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O.C. Cannabis Club Activist Found Guilty


In a case being closely watched by marijuana activists across Southern California, an Orange County jury Thursday convicted the co-founder of a local cannabis club of selling the drug, but the verdicts fell short of a full victory sought by prosecutors.

The jury of six women and six men took just over a day to convict Marvin Chavez, 42, in a case that could clarify who is entitled to the legal protection that a care-giver is allowed under Proposition 215, the state's medicinal marijuana initiative passed two years ago.

The district attorney's office portrayed Chavez as a sophisticated drug dealer operating under the guise of Proposition 215, the 1996 initiative that legalized the medical use of marijuana in the state.

But jurors declined to convict him on five counts of felony marijuana sales in cases where Chavez provided the drug to those he believed were treating serious illnesses. Instead, the jury convicted him on misdemeanor charges of "giving away marijuana."

In addition, jurors convicted Chavez on two felony counts of selling marijuana to undercover investigators from the Orange County district attorney's office and one felony count of transporting the drug by mail. But he was acquitted on two other charges related to his sale to the investigators.

Chavez, who is free on $100,000 bail, will be sentenced Jan. 8. He faces up to seven years in jail.

His case, one of a handful of medicinal marijuana convictions in the state, has become a rallying cry for some supporters of Proposition 215, who have been particularly critical of the undercover operation that resulted in some of the charges.

Moreover, it underscores the legal maze created with the passage of Proposition 215. Interpreting and enforcing the vaguely worded initiative has been left largely to local authorities across the state. Several Bay Area counties have said they will not prosecute cases involving medical use of marijuana, while Orange County has been aggressive in prosecuting such cases.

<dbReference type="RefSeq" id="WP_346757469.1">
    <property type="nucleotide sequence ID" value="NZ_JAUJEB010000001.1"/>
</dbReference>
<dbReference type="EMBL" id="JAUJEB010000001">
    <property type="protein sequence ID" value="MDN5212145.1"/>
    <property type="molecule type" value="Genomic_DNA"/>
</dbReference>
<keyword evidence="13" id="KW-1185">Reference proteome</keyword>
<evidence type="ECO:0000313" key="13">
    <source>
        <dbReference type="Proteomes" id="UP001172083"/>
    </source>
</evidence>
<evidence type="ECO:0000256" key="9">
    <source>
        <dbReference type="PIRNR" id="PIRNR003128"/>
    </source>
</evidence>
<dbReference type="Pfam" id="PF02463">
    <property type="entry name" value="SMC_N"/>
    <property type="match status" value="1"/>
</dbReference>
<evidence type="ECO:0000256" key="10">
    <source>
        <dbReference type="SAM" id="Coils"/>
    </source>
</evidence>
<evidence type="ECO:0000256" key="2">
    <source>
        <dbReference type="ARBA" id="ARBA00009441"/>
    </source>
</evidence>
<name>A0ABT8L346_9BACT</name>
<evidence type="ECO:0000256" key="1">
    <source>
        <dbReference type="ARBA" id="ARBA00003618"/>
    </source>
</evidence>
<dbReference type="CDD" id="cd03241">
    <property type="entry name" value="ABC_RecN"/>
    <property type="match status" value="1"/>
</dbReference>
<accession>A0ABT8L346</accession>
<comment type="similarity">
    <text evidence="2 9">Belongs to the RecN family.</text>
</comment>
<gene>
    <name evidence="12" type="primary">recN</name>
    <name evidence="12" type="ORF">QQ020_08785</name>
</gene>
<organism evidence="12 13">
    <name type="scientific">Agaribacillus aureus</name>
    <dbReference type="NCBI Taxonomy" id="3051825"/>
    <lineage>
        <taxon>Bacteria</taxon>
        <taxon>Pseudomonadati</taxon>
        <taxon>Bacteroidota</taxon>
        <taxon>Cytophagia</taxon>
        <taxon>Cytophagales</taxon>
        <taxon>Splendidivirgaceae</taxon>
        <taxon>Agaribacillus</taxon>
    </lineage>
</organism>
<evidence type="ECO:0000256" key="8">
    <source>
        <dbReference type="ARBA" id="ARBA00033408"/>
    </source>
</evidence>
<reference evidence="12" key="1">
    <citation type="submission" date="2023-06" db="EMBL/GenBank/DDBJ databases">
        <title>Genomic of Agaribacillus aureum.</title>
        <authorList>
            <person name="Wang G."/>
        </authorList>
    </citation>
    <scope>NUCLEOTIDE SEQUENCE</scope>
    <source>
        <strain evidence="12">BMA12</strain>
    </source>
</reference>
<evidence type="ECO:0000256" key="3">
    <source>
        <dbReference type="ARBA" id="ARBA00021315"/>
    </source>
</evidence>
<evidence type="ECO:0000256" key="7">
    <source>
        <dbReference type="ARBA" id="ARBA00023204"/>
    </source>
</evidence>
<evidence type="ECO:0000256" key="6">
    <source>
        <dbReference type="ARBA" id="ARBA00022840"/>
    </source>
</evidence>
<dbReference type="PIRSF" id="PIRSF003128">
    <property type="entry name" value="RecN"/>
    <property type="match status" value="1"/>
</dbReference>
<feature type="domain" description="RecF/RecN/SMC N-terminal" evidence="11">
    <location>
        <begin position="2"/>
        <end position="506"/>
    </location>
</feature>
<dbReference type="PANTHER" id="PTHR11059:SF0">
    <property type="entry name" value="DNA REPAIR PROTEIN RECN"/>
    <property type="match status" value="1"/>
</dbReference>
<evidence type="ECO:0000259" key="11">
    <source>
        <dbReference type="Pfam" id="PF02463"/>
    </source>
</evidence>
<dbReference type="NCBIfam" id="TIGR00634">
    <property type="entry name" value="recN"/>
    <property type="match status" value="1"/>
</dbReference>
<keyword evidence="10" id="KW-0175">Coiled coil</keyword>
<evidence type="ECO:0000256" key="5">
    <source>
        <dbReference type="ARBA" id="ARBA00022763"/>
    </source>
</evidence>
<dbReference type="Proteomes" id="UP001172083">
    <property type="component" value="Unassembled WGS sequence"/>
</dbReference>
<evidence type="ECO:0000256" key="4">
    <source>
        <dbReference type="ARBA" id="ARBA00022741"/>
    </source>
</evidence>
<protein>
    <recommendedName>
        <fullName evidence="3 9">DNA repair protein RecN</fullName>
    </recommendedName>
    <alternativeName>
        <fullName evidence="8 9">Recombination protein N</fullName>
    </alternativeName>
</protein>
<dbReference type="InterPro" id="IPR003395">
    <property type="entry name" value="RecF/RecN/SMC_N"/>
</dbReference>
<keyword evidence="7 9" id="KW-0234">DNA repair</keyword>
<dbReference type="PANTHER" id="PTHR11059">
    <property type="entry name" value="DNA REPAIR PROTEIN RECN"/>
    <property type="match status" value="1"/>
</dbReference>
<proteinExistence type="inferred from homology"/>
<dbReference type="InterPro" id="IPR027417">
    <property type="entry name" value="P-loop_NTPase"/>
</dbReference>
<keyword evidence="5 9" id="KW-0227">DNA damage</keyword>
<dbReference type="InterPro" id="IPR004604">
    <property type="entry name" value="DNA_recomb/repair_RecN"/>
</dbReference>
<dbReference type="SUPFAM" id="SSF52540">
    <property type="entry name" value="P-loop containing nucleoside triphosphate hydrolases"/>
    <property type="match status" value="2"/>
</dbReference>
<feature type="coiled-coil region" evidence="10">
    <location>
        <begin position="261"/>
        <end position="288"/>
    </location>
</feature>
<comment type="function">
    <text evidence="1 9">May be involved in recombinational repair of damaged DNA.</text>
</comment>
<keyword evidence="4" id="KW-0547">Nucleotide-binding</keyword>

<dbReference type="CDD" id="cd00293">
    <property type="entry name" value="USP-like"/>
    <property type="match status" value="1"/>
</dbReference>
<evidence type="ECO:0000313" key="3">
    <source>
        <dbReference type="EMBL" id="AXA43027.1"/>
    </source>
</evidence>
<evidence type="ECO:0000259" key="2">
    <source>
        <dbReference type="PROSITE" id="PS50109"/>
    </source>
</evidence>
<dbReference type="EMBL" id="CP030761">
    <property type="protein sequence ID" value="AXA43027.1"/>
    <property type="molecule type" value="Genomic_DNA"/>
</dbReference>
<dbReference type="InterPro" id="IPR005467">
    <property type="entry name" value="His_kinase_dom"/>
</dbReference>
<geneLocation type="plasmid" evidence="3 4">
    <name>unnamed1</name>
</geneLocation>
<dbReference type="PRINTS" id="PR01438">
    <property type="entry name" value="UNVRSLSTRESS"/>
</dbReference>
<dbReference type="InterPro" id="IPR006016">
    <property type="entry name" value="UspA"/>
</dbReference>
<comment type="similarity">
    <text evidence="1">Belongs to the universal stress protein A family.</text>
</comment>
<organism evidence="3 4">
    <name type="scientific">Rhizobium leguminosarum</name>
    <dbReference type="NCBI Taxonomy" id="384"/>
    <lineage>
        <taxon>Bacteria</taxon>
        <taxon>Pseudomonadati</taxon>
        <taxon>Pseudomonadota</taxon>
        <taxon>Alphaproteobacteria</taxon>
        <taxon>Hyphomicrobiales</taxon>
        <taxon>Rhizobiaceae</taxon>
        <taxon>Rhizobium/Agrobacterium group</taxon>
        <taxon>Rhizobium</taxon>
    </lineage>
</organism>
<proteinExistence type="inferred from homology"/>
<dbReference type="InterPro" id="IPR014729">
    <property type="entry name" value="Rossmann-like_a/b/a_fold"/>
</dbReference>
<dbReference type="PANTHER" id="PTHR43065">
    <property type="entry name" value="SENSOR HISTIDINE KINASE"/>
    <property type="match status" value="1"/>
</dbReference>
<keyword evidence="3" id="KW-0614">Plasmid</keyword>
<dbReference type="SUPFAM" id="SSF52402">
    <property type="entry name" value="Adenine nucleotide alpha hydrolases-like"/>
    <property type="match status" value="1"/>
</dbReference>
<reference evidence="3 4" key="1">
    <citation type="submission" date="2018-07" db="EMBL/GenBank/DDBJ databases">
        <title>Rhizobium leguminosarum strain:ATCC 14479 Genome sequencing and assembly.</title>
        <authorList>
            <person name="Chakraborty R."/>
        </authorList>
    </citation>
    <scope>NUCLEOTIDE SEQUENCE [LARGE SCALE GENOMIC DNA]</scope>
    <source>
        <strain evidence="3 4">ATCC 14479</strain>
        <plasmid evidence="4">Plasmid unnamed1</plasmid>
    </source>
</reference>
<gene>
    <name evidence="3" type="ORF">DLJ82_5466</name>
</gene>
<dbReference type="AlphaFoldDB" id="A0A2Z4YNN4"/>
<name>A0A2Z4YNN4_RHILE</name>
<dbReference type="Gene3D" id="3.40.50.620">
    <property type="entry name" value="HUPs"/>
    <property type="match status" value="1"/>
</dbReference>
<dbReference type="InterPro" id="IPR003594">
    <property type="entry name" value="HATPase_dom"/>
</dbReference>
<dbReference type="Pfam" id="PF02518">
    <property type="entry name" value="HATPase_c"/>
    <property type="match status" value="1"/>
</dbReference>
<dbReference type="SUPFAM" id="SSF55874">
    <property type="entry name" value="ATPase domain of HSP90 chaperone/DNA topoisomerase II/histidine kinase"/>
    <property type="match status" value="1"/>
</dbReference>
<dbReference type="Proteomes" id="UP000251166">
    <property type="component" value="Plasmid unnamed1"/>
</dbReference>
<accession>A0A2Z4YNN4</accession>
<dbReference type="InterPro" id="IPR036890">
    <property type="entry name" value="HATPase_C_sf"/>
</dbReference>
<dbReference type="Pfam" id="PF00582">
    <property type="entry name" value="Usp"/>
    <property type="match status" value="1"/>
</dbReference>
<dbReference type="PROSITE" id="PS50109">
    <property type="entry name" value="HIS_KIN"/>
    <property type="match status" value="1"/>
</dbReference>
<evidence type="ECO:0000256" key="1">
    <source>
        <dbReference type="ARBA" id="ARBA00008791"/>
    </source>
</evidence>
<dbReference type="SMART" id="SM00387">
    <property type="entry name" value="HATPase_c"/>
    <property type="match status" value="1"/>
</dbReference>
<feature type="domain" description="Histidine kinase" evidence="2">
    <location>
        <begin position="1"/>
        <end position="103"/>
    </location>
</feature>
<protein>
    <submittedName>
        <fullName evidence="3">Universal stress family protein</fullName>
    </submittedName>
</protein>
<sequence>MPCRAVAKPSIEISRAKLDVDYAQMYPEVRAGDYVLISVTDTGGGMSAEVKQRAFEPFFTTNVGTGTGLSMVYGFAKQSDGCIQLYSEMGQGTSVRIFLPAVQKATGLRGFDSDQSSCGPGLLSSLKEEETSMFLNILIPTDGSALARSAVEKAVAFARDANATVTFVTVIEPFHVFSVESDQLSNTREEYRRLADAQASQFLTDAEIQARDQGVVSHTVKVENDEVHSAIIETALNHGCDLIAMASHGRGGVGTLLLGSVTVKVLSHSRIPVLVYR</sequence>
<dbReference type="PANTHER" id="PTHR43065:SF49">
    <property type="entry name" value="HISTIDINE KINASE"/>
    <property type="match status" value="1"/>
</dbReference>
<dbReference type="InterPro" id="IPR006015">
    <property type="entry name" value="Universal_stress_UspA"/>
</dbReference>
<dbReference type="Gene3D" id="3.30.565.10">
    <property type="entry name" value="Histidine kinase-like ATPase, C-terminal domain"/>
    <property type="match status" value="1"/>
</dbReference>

"It is a crazy quilt criteria that changes with landscape, political figures and county lines," said J. David Nick, a San Francisco attorney who represents Chavez and other marijuana activists. Chavez argued that he was simply providing marijuana to sick people, as the proposition allows.

But the trial judge ruled that Chavez could not use the law as a defense because he does not fit the definition of a "primary care-giver," who under the law is protected against prosecution along with the patients themselves.

Attorneys said the case could eventually set a clearer standard for what a care-giver is and whether cannabis club operators such as Chavez are protected under Proposition 215.

San Francisco Dist. Atty. Terence Hallinan, who has declined to file charges in medicinal marijuana cases, said the fact that the Orange County jury reduced some felony charges to misdemeanors might indicate that they believe Chavez was actually trying to help patients.

The jurors were rushed out of the Westminster courthouse after the ruling and could not be reached for comment. But Orange County Deputy Dist. Atty. Carl Armbrust expressed satisfaction with the decisions. "It's a reasonable verdict," he said.

Chavez was one of several marijuana activists who founded the Garden Grove-based Doctor, Patient, Nurse Support Group as a way to provide what they term "natural medicine" to people in need.

In May, David Lee Herrick, another member of the club, was convicted on two counts of felony marijuana sale and sentenced to four years in prison.

Chavez first came under suspicion of authorities late last year after another member of his cannabis club was arrested for possession of marijuana.

Chavez was charged as a co-conspirator in the case. He was freed on his own recognizance on condition that he would cease disbursing the drug. But undercover investigators posing as seriously ill patients later received marijuana from Chavez as part of a sting operation.

"Unfortunately, he thumbed his nose at the judge and began distributing again," Armbrust said.

But defense attorneys said prosecutors' undercover operation amounted to entrapment.

"It is egregious the extent the Orange County district attorney's office went to catch Mr. Chavez," said attorney James Silva, another of Chavez's lawyers. "Essentially, they painted the undercover investigator as a walking time bomb of pain. So how could Mr. Chavez not feel compassionate for this person who was crying out to him?"

Silva noted that Chavez's cannabis club, which has nearly 200 members, provided marijuana for illnesses including AIDS, cancer and chronic pain.

Outside the courtroom, an emotional Chavez vowed to continue his fight.

"I am still here for what I stand," said Chavez. "I never hid behind the law. I stood in front of the law"

Dozens of Chavez's supporters in the court were disheartened by the decision.

Eloise Batista, 50, a member of the Garden Grove cannabis club who said she takes marijuana to ease chronic pain, expressed concern that the verdict will force her to purchase the drug from street dealers.

"I don't want to be out there with the criminal elements," a teary Batista said. "I don't want to be a criminal."

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